By Nancy Marshall, The PR Maven® 

Kris Kelso Quote - How to Conquer Imposter Syndrome by Shifting Your Mindset

Have you ever worried that your clients or colleagues might discover that you’ve been making it up as you go? When you look at the accomplished people around you, do you feel like a fraud?

You might have imposter syndrome.

“It refers to the tendency of many people to really undervalue their success,” says keynote speaker and leadership coach Kris Kelso. “We tend to overvalue other people’s accomplishments and discount or question the validity of our own accomplishments.”

Kris is the author of “Overcoming the Impostor,” a book that helps aspiring leaders of every age become more confident in their own abilities. Based on his experience as an entrepreneur a leadership coach — and inspired by his own battles with imposter syndrome — Kris’s book is a guide for anyone who’s looking for the courage to take chances.

“Imposter syndrome is the fear of failure,” Kris explains. “It’s the fear that if you make a mistake, it’s going to expose you as inadequate or as a fraud. And that fear will hold you back.” 

On episode 235 of The PR Maven® podcast, Kris shared his secrets to conquering self-doubt, developing confidence and learning to lead without fear.

How to Conquer Imposter Syndrome by Shifting Your Mindset Infographic

Be an explorer, not a tour guide.

Kris is a big fan of Carol Dweck’s book “Mindset,” and he draws on her research when he explains how imposter syndrome manifests in people.

Two of the mindsets that Dweck points to are the “tour guide” and the “explorer.”

“The tour guide deals with imposter syndrome by avoiding it,” he says. “They stay out of any situation where their confidence is threatened. They put boundaries around that comfort zone and make the same loop over and over again.”

On the other hand, explorers don’t avoid their inner critic — they disarm it. “The way they disarm it,” Kris says, “is by thinking differently about success and failure.” Explorers think of failure as an opportunity to learn, experiment and grow — rather than as a sign of weakness.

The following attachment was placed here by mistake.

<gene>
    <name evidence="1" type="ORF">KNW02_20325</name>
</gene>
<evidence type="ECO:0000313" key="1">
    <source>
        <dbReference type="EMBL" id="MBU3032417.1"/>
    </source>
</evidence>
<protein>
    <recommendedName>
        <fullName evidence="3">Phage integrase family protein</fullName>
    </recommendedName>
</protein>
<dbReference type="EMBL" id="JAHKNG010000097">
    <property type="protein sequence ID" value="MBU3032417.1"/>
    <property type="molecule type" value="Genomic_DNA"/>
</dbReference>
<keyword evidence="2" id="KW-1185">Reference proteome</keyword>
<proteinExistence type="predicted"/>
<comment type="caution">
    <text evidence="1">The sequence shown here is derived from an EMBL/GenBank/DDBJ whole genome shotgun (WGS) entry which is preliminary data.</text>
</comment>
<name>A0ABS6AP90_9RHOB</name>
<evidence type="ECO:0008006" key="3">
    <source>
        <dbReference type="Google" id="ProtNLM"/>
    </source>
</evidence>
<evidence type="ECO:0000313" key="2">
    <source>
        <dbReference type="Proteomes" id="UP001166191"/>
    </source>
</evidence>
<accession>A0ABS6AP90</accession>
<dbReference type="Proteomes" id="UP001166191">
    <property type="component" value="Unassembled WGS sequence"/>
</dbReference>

According to Kris, the secret to overcoming imposter syndrome is by adopting an explorer mindset around failure. It’s like digital marketing: you have to make small bets before you can make bigger bets — and you have to be prepared for many of those small bets to fail so you can learn what works.

It takes a long time to become an overnight success

Kris draws from his own journey to help others embrace the explorer mindset: “Whenever I try something for the first time, there’s only two outcomes that I’m going to get — I’m either going to succeed or I’m going to learn,” he says. “It’s one of those two, and either one is a net win.”

We may look at accomplished people and assume that their path toward success was fast and straightforward. “Usually, when you dig into those stories,” Kris says, “it was failure, learning, step forward, step backward, sideways here and there, and then all of the sudden, boom, something took off.”

What looks from the outside like effortless success is the culmination of learning. “I heard someone say it takes a long time to become an overnight success,” says Kris. Accepting that failure is an essential part of the process helps us feel less like imposters and more like we’re in the middle of a productive journey.